I had been planning this week’s column topic for months. Well, maybe just a week and a half, but a good excuse to foray into the deep, dark recesses of the Cornell Greek system only presented itself when my close friend invited me to her sorority’s Crush party this past weekend. God, alright, turning my Saturday night into something out of Heart of Darkness is incredibly lame, but as a rock ’n roll-obsessed little girl from South Jersey who has few close female friends and a mild insecurity about her thighs, I never quite found myself to be the sorority type. Consequently, I have spent the past four years mechanically passing up invitations to sorority and fraternity events without a second thought, convinced that there was little I was missing out on.
Nonetheless, I have a few friends in sororities and fraternities, acquired gradually — read: hesitantly, skeptically — through mutual acquaintances. My older sister actually joined Alpha Phi (insert secret handshake here) during her undergraduate years at the University of Pennsylvania, although from what I can tell based on time spent at the Philadelphia campus, their Greek life lacks the cohesiveness that accompanies more confined college campuses. However, I treat my Greek friends up here like some sort of rare-animal exhibit at the zoo. If we go out on a weekend night, my curiosity sometimes leads me to simply sit back and observe their actions, wondering if something innate made us drift towards such different social stratospheres. They’re all gorgeous, great to party with, better to dance with and extremely fun to watch, but there is no way in hell I’d ever consider getting in that cage with them. I’ve allowed this part of their lives to remain a mystery to me, hinted at only by vague comments about the occasional social obligation to their sisters and brothers.
And then the invitation came. After being invited to countless parties through mass-emails and Facebook events, how could I possibly pass up on a real-life, physical invitation featuring my very own name and address on the back? Like some sort of socially-defunct magpie, I couldn’t resist the allure of shiny paper. More importantly, however, I could use my secret dreams of being an undercover journalist to justify such a huge step away from my comfort zone. This was to be my grand fish-out-of-water story. With my Moleskine notepad packed securely in my purse, I set out determined to uncover the reality behind those stereotypes of Greek life that I had been inundated with during my undergraduate years.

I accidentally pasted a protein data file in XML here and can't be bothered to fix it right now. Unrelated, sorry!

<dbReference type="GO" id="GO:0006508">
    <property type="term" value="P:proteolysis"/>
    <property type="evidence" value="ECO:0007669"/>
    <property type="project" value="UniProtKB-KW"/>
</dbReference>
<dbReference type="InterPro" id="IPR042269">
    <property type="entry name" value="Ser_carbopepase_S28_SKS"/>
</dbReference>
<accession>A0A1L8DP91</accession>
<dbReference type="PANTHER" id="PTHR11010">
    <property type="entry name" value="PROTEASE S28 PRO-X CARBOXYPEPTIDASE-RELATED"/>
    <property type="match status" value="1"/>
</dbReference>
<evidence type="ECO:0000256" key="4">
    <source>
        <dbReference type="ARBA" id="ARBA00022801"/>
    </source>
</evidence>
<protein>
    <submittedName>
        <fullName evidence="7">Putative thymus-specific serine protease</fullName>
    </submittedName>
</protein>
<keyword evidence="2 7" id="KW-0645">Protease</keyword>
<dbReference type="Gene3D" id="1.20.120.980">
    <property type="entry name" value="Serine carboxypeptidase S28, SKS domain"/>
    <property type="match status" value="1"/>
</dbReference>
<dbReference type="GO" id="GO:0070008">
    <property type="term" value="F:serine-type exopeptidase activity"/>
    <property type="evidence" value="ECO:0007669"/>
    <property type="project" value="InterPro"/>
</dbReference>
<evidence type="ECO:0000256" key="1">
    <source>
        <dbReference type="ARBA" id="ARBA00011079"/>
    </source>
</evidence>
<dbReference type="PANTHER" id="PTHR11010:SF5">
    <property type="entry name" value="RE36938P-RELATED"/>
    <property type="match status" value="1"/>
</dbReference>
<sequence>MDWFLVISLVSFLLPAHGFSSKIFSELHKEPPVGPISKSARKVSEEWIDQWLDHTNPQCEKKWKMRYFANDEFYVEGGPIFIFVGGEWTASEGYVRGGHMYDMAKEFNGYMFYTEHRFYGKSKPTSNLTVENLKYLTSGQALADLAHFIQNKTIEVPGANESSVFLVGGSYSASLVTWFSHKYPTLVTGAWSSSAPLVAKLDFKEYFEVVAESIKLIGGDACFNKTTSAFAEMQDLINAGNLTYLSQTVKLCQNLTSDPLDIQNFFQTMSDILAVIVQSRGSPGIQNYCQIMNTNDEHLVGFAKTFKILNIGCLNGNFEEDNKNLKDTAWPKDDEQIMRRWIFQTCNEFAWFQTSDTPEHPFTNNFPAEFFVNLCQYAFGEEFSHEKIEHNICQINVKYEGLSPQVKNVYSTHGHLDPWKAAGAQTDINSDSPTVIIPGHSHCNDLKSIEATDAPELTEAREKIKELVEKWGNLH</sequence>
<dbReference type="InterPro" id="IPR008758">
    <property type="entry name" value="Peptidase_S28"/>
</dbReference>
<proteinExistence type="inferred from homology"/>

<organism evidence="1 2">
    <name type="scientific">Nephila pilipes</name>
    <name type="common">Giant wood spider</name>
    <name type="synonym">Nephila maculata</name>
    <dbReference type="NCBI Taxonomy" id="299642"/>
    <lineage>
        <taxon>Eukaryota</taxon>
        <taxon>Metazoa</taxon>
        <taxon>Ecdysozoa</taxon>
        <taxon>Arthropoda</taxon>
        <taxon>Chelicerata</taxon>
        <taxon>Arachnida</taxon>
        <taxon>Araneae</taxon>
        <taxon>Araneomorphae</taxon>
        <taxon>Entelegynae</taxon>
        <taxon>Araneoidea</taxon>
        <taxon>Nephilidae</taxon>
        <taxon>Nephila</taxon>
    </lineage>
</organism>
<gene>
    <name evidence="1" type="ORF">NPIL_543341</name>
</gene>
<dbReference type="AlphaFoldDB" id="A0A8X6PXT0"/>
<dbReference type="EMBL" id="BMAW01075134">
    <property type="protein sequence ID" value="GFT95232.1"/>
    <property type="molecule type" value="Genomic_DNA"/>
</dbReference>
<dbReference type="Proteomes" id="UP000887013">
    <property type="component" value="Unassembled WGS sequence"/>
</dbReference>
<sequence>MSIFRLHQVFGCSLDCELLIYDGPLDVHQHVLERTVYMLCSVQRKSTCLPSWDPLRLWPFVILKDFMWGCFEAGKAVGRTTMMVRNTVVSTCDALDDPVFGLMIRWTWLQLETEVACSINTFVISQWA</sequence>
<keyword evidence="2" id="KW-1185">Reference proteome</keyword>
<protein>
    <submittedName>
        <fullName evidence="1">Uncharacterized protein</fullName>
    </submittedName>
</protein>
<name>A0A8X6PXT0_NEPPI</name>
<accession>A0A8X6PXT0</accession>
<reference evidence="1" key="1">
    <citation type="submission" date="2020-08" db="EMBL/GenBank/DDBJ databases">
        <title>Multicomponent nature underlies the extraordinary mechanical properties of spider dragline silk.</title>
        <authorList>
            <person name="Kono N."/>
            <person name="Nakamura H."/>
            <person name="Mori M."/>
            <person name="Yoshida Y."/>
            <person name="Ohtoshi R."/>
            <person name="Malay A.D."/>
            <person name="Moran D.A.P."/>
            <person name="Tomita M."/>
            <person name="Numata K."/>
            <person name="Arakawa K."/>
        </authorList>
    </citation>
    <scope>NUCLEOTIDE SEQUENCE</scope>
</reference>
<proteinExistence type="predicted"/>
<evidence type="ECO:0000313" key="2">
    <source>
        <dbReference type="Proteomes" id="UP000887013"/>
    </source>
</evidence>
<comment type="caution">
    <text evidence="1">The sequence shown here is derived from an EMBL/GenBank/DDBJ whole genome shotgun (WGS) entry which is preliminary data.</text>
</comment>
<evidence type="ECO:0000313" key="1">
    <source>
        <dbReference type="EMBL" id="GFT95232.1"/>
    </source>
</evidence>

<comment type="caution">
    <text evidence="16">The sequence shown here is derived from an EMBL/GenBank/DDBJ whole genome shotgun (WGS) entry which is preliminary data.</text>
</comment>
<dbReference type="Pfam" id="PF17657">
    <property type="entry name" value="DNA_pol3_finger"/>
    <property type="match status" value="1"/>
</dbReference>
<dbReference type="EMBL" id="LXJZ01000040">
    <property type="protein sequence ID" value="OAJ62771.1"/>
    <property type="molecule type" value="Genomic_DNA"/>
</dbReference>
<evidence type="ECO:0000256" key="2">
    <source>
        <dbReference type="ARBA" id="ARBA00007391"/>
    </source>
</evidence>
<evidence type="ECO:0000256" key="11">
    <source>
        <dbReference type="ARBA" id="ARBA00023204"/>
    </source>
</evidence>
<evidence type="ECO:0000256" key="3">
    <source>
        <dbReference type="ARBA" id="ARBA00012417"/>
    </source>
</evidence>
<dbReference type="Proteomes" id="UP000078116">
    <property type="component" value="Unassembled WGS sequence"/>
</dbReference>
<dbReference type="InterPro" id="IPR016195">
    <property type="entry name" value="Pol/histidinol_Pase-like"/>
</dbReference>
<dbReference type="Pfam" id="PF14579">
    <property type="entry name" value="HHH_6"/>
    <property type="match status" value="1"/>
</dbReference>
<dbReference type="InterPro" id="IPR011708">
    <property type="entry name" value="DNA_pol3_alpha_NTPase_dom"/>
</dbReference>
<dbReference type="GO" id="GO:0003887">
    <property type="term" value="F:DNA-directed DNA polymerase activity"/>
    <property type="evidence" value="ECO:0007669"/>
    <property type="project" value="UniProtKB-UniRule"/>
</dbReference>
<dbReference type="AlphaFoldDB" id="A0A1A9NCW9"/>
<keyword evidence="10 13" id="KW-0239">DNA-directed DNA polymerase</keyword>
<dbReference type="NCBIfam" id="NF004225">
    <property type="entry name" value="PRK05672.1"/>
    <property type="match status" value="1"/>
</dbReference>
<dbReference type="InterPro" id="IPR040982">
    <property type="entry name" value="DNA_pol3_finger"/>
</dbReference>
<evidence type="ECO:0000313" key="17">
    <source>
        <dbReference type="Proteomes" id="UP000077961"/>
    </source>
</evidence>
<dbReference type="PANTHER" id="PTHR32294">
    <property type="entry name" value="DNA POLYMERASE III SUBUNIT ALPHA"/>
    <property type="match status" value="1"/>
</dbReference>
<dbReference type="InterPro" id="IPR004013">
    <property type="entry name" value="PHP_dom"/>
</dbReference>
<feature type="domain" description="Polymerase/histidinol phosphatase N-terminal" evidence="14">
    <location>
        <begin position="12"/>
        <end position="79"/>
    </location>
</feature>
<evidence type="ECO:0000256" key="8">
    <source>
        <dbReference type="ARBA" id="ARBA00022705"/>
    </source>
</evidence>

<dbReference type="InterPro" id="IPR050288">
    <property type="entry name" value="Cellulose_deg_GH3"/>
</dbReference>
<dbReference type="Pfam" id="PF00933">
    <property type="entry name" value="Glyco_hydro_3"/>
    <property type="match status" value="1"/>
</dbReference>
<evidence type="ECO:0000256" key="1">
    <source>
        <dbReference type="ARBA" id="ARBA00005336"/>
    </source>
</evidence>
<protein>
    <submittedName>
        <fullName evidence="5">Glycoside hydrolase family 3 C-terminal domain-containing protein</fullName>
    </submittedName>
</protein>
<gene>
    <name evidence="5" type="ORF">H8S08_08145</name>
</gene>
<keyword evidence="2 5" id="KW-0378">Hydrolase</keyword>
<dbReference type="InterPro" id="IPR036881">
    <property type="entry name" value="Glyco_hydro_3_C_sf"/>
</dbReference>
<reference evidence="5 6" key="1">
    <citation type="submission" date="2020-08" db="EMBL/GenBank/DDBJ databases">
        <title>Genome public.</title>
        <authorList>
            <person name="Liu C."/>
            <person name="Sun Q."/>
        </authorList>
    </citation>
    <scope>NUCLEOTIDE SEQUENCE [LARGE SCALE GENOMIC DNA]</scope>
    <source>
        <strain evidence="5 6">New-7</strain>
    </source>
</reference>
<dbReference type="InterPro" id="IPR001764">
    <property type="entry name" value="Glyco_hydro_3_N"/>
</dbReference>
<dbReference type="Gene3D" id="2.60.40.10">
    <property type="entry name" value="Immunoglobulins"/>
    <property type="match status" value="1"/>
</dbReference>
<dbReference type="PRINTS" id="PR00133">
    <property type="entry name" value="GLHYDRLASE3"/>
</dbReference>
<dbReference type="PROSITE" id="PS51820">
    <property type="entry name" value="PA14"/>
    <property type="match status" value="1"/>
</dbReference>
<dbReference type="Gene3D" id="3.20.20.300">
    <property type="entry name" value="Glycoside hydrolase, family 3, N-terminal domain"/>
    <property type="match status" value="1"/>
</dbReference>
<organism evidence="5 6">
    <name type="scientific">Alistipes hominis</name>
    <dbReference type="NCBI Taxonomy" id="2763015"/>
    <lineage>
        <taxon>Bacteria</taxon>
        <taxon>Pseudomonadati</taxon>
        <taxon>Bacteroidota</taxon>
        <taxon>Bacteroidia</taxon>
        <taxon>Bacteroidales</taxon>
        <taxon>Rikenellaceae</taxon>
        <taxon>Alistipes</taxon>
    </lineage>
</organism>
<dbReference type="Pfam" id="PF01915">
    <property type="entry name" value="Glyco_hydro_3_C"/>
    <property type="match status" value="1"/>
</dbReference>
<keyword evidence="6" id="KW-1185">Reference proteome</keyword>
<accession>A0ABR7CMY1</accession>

Against all my usual inclinations, I didn’t want to stand out. I wanted to experience the Greek life as naturally as if I, too, had once been an eager pledge, and was now celebrating the fruits of sisterhood. The theme of the Crush party implied that some form of spring semi-formalwear was required, and I literally spent days scouring both the Commons and the Pyramid Mall, trying to find something appropriate — to no avail, of course, because Ithaca is a mainstream-consumer wasteland. After weighing sexiness against both the twenty-degree weather and the two-mile trek to West campus, I settled on a mid-length brown skirt, cute black top and heels.
People, I looked good. I felt eager, anxious, nervous, excited; I felt as though I would emerge from this night with stories to tell my hipster friends about the sights I had seen, the people I had met and talked to; but most importantly, I felt as though I was about to complete my college experience. It took my roommate and I nearly half an hour to reach the party, complete with a brief stop to remove the stockings that had warmed our legs through the majority of the trip. Now, keeping in mind that I had never been to a fraternity before, believe me when I say that I was awestruck with the sight before me. The house was staffed with bouncers (bouncers!) and featured huge rooms with theme-appropriate décor, a DJ, a dance floor, and literally hundreds of attractive people milling about. Hot pants and mini-skirts showed off gorgeous tanned legs. I might as well have been wearing a burlap sack.
This is when I reveal that all of this back-story has been for naught: I attempted to find the bathroom, got lost, had a mild anxiety attack, and left fifteen minutes later. There is no moral to this story, only a public admittance of my totally mortifying cop-out, and a renewed conviction to avoid further humiliation by staying in my room for the remainder of the semester.